Tuesday was another 2hr building session, which is about my typical. When you look at what I got done to the uninitiated you may think to yourself “It took you that long to do what?”. In order to install the rudder and elevator push rods correctly it takes time.
The first step is to figure out where the control horns need to be attached to the control surface (rudder & elevator). This is done by using a combination of the plans, to get a general idea where the horn needs to go as it’ll show where the support for it resides, and attaching the push rod to the servo to see where it lines up. The second allows you to determine the angle at which the control horn needs to be fastened to line up with the end of the push rod. As seen in the picture at the top I already have a hook in the push rod, which is attached to the servo arm.
Ensure that when you are installing the control horn and push rod the servo and control surface is in the neutral position.
Once this is determined you drill two holes through the control surface to act as the guides for the screws using a hand push drill, not electric, with a tiny bit. In my case it is two holes kitty corner to each other on the base of the control horn for fastening. When drilling you need to ensure you are going perpendicular to the surface and straight through, not at an angle, so take your time as it will pay off! I made this mistake and didn’t get it right so when placing the screws the opening on the back wasn’t lining up with the holes in the back plate causing issues. Thank-you John for the help correcting this and getting me on the straight and narrow for the elevator!
On Saturday I got to work on my plane again and made some more progress on covering and installation of the fuel tank. One of the discussion Peter & I had in a previous session was what I’d like to do with the cockpit, use covering or paint it. I decided to go with painting it as I felt under the heat of summer with no airflow under the canopy that covering would wrinkle and be a waste, so Peter stained the cockpit green, seen at the top.
I continued where I left off last session by completing the covering of the fin in white. I was able to utilize the knowledge I learned from John in my last session about covering. I was impressed with the result. I didn’t quite get it right the first time so had to switch around the covering and start again (as the glue along the one edge was no longer good after pulling up the heated covering). Throughout the process I had to make some incisions at the top and bottom to allow the covering to come around properly, which includes removing excess when I could.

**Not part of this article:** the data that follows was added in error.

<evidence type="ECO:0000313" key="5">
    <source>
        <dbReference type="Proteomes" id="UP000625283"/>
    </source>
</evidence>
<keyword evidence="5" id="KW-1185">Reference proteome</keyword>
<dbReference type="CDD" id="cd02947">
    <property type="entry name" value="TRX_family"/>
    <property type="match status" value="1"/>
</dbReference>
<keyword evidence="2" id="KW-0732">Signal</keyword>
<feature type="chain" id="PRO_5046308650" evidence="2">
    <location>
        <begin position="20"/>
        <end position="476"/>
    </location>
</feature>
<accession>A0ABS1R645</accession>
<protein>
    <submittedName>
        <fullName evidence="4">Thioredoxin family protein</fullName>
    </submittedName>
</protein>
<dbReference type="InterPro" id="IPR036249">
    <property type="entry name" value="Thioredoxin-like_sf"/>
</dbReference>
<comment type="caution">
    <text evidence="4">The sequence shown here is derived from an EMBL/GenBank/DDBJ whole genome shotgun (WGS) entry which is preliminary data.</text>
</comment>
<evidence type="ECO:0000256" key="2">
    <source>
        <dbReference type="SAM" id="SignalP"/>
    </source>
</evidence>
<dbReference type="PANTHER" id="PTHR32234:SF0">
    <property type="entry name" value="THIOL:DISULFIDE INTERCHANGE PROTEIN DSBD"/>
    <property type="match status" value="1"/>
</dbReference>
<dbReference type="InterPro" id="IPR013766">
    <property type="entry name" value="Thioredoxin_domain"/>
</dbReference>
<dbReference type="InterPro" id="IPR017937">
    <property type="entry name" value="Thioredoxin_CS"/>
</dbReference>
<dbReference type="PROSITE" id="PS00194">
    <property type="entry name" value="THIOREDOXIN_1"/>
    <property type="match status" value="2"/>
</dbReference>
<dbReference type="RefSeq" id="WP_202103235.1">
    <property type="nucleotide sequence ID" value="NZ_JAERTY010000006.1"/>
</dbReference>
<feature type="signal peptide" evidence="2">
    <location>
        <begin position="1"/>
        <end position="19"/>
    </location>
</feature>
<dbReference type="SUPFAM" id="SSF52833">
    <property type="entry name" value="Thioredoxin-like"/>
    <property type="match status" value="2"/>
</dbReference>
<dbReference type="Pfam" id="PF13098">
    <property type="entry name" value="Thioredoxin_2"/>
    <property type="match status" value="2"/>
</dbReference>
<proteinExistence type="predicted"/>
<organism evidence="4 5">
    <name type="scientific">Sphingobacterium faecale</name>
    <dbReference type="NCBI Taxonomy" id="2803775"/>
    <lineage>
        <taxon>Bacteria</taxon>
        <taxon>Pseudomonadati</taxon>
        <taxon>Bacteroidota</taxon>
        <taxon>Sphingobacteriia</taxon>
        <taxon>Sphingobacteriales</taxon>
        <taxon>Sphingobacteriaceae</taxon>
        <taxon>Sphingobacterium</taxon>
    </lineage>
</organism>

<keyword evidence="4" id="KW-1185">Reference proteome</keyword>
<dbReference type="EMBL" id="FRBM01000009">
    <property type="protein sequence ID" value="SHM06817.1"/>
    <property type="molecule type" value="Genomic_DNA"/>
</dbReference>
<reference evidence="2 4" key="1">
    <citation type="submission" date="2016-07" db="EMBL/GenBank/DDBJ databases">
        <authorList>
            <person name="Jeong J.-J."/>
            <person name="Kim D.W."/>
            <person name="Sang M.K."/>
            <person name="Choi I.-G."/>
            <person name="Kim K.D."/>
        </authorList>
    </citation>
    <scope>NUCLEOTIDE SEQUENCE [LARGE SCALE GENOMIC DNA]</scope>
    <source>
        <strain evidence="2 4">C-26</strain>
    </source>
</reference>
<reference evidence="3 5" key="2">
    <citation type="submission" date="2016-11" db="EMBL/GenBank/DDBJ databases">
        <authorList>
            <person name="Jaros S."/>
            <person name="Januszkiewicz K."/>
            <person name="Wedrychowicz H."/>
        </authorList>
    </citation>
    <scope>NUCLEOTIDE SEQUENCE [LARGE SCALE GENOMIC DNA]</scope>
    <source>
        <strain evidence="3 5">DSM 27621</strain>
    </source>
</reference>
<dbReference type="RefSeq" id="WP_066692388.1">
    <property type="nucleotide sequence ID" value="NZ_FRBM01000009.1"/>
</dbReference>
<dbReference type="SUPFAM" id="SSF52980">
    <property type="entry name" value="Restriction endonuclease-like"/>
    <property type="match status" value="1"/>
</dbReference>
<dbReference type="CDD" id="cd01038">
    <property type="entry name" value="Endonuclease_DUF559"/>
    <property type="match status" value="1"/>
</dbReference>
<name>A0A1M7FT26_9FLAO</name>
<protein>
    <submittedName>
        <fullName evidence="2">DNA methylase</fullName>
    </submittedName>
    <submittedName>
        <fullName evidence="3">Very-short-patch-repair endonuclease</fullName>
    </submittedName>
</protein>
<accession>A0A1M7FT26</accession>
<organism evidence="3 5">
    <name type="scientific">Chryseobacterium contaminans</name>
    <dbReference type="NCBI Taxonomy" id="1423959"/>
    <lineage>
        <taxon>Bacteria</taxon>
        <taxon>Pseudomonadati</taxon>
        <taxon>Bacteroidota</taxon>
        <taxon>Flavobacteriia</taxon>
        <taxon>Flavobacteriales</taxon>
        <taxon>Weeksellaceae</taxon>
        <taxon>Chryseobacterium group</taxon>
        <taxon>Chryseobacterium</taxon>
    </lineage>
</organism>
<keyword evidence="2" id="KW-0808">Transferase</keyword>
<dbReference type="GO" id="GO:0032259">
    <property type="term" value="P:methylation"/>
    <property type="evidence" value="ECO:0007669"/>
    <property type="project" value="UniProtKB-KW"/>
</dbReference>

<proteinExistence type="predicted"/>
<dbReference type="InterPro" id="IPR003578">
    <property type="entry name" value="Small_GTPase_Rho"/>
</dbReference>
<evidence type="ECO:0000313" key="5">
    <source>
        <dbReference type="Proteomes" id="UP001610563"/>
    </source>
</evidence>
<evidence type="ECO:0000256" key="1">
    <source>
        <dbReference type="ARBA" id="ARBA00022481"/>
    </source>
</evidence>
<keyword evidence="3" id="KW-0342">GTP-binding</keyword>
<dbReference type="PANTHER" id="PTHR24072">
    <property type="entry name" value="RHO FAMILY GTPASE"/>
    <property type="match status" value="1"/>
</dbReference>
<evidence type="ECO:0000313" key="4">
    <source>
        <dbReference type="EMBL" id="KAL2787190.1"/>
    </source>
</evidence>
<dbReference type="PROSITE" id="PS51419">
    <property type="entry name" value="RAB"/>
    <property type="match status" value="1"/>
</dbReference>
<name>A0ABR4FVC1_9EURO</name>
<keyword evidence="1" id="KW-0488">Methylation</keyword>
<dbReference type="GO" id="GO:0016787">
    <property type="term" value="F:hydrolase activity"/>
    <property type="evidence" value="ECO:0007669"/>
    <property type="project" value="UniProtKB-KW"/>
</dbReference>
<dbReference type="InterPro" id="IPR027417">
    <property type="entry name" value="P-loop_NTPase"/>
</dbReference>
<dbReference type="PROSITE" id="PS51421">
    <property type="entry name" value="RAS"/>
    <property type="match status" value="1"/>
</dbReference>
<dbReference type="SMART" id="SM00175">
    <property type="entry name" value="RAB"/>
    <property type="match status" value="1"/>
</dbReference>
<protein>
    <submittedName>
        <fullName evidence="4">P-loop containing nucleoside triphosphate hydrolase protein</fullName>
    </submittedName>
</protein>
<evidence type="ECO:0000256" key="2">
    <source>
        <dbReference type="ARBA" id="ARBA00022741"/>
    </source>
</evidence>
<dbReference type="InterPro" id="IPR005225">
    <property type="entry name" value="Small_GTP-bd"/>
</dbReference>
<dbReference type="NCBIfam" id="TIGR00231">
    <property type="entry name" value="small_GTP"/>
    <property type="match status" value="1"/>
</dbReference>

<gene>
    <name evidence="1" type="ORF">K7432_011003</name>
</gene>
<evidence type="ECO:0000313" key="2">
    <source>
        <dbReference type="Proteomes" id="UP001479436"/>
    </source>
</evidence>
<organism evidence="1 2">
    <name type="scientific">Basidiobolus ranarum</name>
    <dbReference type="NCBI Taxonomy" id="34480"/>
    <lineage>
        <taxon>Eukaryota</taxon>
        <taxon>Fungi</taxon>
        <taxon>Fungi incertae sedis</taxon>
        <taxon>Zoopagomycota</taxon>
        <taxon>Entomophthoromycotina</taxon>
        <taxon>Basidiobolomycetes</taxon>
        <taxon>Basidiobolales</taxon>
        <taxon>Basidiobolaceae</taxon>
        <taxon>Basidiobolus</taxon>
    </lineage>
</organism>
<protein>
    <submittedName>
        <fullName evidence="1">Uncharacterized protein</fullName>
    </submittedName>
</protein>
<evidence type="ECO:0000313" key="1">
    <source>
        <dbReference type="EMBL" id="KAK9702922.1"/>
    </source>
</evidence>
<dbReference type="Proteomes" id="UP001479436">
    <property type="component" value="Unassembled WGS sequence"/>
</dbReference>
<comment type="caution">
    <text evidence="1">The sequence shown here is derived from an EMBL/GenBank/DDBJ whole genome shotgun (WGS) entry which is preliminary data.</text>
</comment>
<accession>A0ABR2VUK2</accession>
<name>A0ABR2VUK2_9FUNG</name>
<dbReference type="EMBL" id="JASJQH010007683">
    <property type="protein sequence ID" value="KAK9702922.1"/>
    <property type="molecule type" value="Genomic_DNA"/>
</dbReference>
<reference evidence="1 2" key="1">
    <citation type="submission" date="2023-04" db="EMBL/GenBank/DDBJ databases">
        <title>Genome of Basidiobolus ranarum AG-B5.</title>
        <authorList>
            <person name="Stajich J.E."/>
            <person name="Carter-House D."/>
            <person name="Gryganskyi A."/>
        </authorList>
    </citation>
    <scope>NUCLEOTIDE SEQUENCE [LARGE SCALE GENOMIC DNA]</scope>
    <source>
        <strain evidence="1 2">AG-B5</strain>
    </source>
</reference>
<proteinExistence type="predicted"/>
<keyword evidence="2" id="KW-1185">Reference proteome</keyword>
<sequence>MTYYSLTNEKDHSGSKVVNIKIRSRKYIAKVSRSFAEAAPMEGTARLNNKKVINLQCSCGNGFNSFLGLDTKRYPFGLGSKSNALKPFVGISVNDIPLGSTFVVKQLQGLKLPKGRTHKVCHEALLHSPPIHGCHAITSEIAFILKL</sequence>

Being Family Day in Ontario I got over for an afternoon building session with Peter. I started off where I left off, the rudder. I used the heat gun to shrink the covering over the ‘holes’ in the rudder and then using the markings on the fin figured out where the hinge marks were hiding under the covering that was over the leading edge. I then used the back tip of an x-acto knife to open up the hinge slots, hard to see below 🙂
After that was finished up brought the fuselage up onto the workbench as I’m now on to covering the fuselage! As you’ll notice from the pictures I am doing the fuselage and fin white. Because you want your seems to be such that the covering is overlapping from front to back, prevents the air from getting under and peeling back the covering, we start at the table and work our way towards the nose of the aircraft.
It was great to get back working on my aircraft after a 16 day hiatus due to being away for birthday weekends amongst other things. Though I wasn’t able to make it Peter did tinker a bit as he got the engine mounted, fuel tank set up and the throttle connections hooked up. I forgot to take some pictures of that.
After checking things out and refreshing myself with the project I got to work with measuring out where a hole needed to be placed in the fuselage doubler that lines up with the high speed adjustment on the engine. Once I determined where the hole needed to be I drilled a small hole first to ensure I wasn’t to far off and then used a bigger drill bit to open up the hole more. Testing with the same type of wire that will eventually be attached in place the hole alignment sufficed for now. This will allow us to find the hole after covering the fuselage and not have to mark up the fresh covering we put on to measure it out. At some point once the wire is attached we’ll run the engine to make sure the hole is positioned well enough such that the wire can move freely within the hole with the engine vibrations.
John stopped by for a visit to watch me work, lol. He seems to quite enjoy this; however, I do to as tend to pick up some tidbits along the way 🙂 . We need to remember to create another hole for a wire to adjust the low speed.
The other task for the evening, which took the majority of the approximately 2 hrs I was there is covering the rudder, seen in the featured image above. This started with covering the top and bottom edges followed by the trailing edge. These pieces took quite a bit of time to get done, especially along the bottom where the tail wheel wire and mount (rubber piece) are. To cover the remainder I used one solid piece that I sealed to the leading edge and then folded over to cover both sides of the rudder and ironed down all of the surfaces and will need to go back and finish up with the blow drier to tighten up the covering over the exposed holes in the rudder.
I probably could have just summed that up to be that covering the rudder in general due to its intricacies was awkward and required a fair bit of concentration and patience 🙂